The votes were close and mainly along party lines but both chambers of the Democrat-controlled Congress succeeded in adopting legislation (CNN) that calls on U.S.troops to begin withdrawing from Iraq this year. Thursday’s Senate vote of 51-46, the day after the House vote, means the measure is now likely to reach President Bush next Tuesday. He has repeatedly vowed to veto the bill, which Republicans have equated with a surrender document.
An Iraqi government spokesman told the Associated Press the bill sends the “wrong signals” to parties in the conflict. But Democrats say they have American public opinion (PollingReport.com) and common sense on their side. Senate Majority Leader Harry Reid (D-NV) has said the president was in a “state of denial” about the success of his surge strategy in Iraq and other leading Democrats criticized Bush for not taking the concerns of Americans seriously. The White House countered that Democrats were dangerously neglecting the consequences of a precipitous U.S. pullout.
The standoff highlights one of the strongest attempts in years by Congress to assert its war powers, an issue examined in this new Backgrounder. With the Democrats’ bill heading for a likely veto they cannot override, there are growing indications they could get behind a two-month supplemental bill (The Hill) while continuing efforts to alter administration policy. Former House Speaker Newt Gingrich told CFR.org that if Congress fails to pass a “clean” supplemental spending bill soon, “I think it is very destructive for the country and increases the problems of the American military substantially.”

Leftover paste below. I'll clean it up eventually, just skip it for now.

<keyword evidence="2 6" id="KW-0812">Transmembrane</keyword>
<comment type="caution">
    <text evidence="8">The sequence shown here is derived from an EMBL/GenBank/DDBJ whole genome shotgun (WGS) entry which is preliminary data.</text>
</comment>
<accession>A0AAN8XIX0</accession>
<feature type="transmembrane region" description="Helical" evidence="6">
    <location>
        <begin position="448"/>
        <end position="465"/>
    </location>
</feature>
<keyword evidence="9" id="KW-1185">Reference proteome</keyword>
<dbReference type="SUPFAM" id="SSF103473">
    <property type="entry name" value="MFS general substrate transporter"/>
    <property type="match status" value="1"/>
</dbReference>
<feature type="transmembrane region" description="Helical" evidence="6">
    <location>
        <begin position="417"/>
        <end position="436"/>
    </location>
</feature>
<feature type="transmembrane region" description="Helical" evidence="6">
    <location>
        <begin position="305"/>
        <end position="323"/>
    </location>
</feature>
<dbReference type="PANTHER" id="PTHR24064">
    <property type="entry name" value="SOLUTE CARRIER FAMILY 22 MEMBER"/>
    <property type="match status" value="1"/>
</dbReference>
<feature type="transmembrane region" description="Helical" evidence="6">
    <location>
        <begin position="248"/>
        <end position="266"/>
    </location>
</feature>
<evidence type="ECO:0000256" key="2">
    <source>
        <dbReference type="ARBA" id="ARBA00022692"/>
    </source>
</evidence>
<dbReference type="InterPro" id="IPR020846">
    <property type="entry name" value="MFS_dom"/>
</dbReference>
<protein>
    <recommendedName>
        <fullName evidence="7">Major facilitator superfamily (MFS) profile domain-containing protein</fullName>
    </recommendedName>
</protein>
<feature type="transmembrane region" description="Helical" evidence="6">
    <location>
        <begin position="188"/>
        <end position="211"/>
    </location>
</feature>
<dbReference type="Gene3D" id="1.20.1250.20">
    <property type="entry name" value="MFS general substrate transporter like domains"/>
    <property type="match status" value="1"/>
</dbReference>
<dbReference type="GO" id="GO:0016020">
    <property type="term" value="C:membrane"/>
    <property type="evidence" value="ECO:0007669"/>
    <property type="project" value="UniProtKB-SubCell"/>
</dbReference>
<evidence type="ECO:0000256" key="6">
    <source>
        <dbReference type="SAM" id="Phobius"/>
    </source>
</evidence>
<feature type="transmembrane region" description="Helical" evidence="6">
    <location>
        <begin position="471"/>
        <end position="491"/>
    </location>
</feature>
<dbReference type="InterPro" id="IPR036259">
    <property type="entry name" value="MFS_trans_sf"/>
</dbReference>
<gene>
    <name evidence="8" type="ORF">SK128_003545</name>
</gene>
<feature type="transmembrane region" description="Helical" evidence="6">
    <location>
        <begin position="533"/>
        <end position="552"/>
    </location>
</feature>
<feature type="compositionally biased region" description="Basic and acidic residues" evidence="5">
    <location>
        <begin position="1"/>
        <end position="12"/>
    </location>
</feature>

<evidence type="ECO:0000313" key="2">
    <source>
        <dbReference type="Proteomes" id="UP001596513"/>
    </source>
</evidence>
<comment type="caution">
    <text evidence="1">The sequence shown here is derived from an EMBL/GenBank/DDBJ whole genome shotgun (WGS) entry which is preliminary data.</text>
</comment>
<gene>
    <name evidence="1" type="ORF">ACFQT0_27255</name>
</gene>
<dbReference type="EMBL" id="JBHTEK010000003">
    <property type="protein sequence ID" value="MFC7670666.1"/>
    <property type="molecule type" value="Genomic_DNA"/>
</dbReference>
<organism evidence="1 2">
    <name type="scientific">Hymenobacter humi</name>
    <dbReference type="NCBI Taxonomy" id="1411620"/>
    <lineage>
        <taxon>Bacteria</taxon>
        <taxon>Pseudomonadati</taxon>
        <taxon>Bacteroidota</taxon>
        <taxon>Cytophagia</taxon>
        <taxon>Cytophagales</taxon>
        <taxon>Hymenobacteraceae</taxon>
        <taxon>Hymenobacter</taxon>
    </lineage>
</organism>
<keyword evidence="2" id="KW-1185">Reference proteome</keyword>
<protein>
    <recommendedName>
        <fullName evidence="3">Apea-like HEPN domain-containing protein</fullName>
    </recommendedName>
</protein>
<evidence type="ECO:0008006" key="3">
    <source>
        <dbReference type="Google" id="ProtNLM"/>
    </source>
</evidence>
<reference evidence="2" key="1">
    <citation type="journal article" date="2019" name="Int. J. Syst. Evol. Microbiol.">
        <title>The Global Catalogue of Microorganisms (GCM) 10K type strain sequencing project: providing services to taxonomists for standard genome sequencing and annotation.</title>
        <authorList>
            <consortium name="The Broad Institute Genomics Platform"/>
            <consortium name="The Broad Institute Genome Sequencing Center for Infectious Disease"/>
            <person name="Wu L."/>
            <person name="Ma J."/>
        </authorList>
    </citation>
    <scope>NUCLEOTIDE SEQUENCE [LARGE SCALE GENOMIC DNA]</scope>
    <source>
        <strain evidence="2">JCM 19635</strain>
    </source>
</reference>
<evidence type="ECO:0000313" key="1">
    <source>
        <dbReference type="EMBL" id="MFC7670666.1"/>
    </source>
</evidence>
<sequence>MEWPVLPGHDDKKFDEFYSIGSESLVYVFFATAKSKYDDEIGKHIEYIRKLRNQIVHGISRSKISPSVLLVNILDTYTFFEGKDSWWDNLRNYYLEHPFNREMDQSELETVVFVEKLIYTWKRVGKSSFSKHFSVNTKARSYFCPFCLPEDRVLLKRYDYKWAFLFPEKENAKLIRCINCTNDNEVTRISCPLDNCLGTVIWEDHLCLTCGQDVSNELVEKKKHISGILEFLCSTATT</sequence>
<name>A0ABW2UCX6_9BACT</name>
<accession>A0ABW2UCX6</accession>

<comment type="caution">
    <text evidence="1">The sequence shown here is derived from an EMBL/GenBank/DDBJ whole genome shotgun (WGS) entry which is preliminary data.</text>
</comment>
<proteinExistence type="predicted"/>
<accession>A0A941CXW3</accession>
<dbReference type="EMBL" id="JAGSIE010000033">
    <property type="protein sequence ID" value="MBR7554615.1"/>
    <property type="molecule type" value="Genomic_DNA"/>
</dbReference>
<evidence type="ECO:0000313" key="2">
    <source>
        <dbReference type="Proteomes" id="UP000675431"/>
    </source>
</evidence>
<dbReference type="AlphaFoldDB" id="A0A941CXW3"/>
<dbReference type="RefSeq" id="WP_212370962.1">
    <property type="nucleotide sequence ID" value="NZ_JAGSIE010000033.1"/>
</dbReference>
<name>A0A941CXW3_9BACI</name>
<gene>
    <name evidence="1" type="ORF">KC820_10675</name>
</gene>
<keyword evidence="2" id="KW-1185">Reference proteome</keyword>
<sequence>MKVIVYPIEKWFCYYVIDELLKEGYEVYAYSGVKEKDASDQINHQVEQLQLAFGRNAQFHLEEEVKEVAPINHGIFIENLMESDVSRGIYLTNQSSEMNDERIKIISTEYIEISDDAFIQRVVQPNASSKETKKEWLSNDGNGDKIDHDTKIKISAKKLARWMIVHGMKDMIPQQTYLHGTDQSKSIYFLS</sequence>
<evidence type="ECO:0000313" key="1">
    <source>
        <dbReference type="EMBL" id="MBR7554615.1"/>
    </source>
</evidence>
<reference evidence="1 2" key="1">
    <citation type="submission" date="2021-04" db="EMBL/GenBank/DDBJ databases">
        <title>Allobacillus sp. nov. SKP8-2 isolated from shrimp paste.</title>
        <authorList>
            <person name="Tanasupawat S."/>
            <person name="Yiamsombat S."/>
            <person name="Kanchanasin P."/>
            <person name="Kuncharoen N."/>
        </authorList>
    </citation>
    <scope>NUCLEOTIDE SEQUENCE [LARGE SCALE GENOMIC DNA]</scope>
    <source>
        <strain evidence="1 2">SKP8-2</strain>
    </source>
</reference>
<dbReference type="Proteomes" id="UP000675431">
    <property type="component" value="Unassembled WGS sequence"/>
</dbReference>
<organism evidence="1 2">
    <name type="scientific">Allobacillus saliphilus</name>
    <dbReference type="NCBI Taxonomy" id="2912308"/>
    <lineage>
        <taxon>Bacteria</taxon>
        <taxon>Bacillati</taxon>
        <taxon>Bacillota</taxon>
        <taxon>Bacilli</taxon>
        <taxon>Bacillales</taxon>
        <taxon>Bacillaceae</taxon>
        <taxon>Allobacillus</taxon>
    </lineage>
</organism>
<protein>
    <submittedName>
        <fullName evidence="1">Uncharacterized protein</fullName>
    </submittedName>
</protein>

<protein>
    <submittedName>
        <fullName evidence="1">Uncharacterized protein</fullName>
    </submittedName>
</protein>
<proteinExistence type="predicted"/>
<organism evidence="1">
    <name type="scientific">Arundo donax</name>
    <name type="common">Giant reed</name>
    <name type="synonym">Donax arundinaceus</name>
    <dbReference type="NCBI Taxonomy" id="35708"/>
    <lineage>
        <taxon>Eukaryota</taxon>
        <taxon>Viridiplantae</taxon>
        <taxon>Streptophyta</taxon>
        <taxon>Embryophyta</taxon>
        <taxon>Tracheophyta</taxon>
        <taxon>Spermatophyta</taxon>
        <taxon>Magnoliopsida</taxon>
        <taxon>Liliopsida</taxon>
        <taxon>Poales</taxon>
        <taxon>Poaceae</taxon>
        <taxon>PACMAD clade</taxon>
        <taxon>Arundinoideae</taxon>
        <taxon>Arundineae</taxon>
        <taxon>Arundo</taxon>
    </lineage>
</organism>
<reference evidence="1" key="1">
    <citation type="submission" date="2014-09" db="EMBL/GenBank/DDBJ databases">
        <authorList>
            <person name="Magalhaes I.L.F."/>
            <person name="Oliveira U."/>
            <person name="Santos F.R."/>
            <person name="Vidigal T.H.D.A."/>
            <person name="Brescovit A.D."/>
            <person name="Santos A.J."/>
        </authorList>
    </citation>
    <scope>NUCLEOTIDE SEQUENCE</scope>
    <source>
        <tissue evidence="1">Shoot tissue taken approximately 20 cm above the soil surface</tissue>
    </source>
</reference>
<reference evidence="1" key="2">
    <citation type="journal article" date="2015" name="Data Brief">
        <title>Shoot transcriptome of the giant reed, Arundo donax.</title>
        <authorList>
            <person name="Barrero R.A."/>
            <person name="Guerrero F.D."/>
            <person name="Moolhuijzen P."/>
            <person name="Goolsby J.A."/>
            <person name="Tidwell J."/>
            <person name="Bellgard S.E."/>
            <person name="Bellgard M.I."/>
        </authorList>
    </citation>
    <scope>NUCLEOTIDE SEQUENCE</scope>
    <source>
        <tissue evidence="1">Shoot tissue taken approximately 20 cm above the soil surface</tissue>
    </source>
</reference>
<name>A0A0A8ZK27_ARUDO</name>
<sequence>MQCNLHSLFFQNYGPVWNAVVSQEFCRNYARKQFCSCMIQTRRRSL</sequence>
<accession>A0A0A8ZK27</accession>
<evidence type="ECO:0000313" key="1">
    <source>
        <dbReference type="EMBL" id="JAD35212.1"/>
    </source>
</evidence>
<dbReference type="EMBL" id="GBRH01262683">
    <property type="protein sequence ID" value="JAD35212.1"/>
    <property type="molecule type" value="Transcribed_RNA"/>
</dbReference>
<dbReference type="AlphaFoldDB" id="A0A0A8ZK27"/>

General David Petraeus, the new U.S. commander in Iraq, on April 25 gave lawmakers from both parties a mixed account of progress in Iraq, saying sectarian killings were down but other violence is troubling. Bush has stressed that the surge is only partially under way and there have been indications it is working to secure Iraqi neighborhoods. CFR Senior Fellow Max Boot is also cautiously optimistic after a recent visit to Iraqi hotspots. He is impressed by the new strategy (Weekly Standard), writing that no longer are U.S. soldiers “simply speeding down streets in their armored Humvees hoping not to hit an IED [improvised explosive device].” Reuel Marc Gerecht, also writing in the Weekly Standard, says the U.S. military is “finally waging a counterinsurgency that makes sense: We are focusing our efforts on securing Iraqi lives and property.” But each stage of the U.S. domestic debate is clouded by grim reports from Iraq. The latest involved the worst attack on U.S. forces in nearly two years, with nine soldiers (IHT) killed by a suicide bomber in Diyala Province, where U.S. troops are more exposed under the new counterinsurgency strategy.